Islam Today: New Media and Youth Culture in the Middle East, South Asia and Southeast Asia" is a new collaborative program being organized by UC Berkeley's Centers for Middle Eastern StudiesSouth Asia Studies, and Southeast Asia Studies, with funding support from the Social Science Research Council, for 2009-2010.

The main goal of this program is to examine how Muslim youth in the countries of the Middle East, South Asia and Southeast Asia are using new media, politics and popular culture to explore their identities, seek out and create "virtual" communities, promote new agendas and develop and promote new images, (including new self-images), while at the same time confronting harmful anti-Muslim stereotypes that have emerged in the post-9/11 era. With young people under the age of 24 forming a significant proportion of the populations in these regions, Islam will become more and more defined by the interests and interpretations of younger Muslims in the years ahead. And as technology continues to evolve, and as these three regions grapple with the changes wrought by modernization and by the effects of changing patterns in political alignments, young Muslims will find ever more opportunities to make themselves heard. What this emergence of new voices may suggest for the future of Islam, for the futures of their home countries, and for the U.S., will be explored through different events in this year-long program.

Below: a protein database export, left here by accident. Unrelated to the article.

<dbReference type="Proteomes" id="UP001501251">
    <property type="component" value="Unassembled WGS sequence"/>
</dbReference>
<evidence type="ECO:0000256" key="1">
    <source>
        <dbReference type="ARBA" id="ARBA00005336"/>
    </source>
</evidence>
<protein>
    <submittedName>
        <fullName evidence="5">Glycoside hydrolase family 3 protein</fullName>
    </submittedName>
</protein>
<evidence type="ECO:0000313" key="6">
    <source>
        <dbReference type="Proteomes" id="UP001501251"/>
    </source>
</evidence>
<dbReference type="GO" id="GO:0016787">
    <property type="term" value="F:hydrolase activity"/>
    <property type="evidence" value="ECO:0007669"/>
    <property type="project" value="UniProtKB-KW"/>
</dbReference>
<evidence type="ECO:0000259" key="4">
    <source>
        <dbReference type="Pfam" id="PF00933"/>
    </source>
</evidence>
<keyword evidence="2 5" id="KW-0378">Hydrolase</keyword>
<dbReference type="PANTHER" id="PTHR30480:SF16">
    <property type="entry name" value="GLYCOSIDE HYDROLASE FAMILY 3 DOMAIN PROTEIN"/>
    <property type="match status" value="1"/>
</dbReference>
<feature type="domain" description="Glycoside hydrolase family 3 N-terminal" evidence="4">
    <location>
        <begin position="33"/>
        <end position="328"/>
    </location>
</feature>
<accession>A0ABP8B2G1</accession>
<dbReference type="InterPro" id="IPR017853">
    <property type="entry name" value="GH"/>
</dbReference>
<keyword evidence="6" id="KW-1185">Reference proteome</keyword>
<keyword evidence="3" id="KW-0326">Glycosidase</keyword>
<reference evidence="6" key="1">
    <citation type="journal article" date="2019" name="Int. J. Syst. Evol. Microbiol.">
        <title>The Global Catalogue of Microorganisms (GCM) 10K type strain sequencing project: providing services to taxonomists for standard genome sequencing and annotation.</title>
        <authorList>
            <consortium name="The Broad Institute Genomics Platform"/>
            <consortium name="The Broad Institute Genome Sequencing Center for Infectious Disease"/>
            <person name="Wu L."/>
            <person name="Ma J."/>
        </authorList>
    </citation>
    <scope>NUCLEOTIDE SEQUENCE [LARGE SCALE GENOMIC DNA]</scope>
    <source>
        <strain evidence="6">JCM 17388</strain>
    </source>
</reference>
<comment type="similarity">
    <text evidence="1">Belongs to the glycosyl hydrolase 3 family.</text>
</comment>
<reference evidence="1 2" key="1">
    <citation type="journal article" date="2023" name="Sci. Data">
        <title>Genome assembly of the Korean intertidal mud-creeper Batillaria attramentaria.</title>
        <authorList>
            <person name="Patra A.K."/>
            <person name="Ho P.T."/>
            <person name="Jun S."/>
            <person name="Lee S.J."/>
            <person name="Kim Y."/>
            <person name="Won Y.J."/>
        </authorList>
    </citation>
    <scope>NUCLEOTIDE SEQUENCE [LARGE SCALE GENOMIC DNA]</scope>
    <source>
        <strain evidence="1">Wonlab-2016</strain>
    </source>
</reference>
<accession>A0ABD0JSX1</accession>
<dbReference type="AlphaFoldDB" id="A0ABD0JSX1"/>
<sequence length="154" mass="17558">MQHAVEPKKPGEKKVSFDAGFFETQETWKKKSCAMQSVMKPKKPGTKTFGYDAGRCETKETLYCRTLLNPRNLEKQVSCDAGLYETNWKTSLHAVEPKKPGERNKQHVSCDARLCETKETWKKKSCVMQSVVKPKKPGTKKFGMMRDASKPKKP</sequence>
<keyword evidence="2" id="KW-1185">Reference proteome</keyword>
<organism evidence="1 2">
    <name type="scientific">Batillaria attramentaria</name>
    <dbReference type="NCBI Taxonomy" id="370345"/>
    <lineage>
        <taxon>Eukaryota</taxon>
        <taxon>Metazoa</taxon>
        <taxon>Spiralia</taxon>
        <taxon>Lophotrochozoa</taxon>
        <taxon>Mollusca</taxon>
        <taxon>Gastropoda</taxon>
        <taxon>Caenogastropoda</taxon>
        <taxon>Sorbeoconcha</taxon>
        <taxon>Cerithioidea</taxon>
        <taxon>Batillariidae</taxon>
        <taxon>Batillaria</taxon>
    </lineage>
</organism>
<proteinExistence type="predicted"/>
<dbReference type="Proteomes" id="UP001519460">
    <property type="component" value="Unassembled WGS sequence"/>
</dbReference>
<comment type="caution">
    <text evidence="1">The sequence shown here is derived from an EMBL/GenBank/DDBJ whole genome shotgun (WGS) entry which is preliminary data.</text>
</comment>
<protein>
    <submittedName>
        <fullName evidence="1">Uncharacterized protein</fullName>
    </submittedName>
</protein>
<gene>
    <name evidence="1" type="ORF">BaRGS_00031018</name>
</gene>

Three events were organized as part of this program. They are:

  • Politics: On how Muslim youth are using various forms of new media as a way to network with like-minded individuals, find answers to difficult questions, and challenge commonly held attitudes and stereotypes about Islam, particularly in the post 9/11 era.
  • Social Networking: Networking has been significant for these youth, as many who feel isolated have come to find solace in these virtual communities, as well as a place where they establish their own presence and express themselves. Our second forum will explore the ways in which young Muslims use the media for creating virtual communities.
  • Arts & Culture: This festival will involve a series of events designed to focus on Muslim youth and some of the forms of popular culture and expression that are being used to establish a new Muslim identity and change negative attitudes. The last few years have witnessed a rise in comedians, music groups, and filmmakers exploring the struggles Muslims have been facing around the world since 9/11 and examining commonly held beliefs about Islam. Young people are using these various mediums to creatively and subtly challenge perceptions and ideas.

Co-sponsors: Asia Society Northern CaliforniaArab Cultural and Community CenterCenter for Islamic Studies at &